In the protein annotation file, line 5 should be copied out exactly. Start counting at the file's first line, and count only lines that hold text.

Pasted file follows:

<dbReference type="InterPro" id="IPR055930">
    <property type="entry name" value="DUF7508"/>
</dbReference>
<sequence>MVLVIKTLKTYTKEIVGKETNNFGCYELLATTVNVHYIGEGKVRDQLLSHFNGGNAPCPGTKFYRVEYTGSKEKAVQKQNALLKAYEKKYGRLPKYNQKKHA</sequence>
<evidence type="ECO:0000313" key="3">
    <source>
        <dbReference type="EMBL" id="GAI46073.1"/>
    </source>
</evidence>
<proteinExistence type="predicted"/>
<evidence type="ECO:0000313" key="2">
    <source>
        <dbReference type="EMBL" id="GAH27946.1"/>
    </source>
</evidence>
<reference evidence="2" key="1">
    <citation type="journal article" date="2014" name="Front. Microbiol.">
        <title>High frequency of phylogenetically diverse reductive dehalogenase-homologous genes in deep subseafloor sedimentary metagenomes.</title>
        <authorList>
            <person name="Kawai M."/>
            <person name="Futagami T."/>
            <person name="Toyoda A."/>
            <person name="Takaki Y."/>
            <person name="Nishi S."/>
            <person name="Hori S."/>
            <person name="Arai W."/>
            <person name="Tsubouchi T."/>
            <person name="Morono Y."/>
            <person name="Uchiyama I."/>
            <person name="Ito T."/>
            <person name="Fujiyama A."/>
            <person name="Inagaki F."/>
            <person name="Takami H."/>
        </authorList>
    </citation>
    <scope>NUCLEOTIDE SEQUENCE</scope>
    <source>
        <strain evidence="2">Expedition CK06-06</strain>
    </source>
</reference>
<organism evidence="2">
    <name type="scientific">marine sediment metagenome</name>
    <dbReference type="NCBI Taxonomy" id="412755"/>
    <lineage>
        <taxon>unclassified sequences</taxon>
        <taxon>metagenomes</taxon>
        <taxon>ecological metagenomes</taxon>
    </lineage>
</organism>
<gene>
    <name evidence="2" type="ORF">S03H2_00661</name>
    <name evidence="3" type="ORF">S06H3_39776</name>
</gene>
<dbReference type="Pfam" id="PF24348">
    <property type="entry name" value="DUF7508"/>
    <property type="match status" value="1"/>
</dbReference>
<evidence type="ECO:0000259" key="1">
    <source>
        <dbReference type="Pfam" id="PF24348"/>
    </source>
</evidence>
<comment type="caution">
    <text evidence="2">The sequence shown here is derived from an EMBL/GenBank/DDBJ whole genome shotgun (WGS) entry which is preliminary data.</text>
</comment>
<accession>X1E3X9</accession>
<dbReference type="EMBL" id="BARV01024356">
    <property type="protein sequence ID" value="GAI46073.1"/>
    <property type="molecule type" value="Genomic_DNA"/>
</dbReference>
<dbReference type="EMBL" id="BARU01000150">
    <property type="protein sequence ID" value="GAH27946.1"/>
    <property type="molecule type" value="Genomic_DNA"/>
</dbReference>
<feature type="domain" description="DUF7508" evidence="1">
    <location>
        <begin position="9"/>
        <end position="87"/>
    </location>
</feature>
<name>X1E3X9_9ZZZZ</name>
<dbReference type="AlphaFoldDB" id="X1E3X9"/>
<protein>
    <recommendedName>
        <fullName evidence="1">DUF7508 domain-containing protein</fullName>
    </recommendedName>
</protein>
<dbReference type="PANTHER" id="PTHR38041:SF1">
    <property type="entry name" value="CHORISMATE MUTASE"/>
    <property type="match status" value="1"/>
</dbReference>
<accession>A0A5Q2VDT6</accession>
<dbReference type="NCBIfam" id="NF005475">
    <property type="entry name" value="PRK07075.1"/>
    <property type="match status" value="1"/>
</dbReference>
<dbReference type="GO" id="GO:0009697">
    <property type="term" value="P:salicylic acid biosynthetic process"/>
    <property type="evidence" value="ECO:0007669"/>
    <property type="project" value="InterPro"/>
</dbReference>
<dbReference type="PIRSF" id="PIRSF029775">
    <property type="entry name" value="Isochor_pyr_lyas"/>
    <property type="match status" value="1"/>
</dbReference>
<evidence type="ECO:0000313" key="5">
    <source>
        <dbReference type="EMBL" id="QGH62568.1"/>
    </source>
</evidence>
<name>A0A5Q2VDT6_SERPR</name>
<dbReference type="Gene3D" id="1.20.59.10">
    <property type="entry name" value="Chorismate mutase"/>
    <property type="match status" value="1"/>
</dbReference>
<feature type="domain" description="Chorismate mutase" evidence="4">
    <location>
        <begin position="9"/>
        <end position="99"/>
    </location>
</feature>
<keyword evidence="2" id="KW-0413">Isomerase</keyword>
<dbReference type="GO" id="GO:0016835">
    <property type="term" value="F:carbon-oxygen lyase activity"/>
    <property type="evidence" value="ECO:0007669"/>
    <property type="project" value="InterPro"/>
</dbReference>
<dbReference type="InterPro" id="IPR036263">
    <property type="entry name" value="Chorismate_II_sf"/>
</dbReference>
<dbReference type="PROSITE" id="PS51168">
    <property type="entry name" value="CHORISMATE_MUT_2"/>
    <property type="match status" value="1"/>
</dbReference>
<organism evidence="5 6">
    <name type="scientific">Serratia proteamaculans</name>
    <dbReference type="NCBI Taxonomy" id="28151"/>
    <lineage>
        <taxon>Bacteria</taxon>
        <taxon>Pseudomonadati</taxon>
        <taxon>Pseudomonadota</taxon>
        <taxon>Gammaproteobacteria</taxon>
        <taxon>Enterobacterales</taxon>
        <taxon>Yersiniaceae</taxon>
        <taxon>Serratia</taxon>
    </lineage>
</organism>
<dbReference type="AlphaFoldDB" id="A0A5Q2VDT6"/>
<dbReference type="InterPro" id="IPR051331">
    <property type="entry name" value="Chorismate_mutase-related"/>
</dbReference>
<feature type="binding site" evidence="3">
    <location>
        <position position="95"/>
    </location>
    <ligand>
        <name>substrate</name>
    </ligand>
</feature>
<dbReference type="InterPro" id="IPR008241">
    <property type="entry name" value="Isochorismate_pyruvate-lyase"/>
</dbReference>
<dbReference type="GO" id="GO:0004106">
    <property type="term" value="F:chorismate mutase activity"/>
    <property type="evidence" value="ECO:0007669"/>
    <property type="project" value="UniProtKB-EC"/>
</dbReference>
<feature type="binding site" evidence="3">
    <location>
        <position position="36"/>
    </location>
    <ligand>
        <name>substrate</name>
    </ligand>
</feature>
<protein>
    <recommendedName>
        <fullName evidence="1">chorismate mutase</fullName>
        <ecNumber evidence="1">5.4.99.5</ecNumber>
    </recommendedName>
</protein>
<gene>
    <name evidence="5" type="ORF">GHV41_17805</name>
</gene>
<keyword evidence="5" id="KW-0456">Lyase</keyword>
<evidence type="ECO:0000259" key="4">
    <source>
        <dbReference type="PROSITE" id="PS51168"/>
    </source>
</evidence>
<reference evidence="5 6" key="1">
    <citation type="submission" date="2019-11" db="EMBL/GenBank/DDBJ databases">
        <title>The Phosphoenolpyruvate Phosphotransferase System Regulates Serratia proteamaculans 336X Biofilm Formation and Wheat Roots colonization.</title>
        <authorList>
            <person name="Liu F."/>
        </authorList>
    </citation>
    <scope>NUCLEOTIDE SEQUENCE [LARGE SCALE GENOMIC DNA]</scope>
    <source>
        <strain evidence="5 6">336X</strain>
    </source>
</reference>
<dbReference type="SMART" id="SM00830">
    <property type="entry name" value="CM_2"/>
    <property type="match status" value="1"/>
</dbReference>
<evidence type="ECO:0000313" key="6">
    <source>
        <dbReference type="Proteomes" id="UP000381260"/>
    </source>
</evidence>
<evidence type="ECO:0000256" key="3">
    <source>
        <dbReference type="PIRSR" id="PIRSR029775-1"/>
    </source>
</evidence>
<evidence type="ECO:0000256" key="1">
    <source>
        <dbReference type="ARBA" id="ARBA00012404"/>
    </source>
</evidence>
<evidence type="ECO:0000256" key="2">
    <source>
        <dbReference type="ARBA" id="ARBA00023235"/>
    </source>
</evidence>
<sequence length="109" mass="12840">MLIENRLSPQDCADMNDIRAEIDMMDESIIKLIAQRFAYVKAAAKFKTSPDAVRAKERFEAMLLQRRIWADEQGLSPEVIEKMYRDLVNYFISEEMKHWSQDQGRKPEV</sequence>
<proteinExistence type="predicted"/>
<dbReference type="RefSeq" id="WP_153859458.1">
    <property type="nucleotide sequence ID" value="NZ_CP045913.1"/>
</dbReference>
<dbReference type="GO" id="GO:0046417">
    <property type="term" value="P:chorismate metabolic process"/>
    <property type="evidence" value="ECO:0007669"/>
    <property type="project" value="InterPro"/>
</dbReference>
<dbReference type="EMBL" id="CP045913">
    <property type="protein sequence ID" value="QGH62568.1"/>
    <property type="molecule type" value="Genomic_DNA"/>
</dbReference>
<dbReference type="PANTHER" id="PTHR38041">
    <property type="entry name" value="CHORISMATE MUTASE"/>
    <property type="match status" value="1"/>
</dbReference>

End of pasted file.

<evidence type="ECO:0000313" key="3">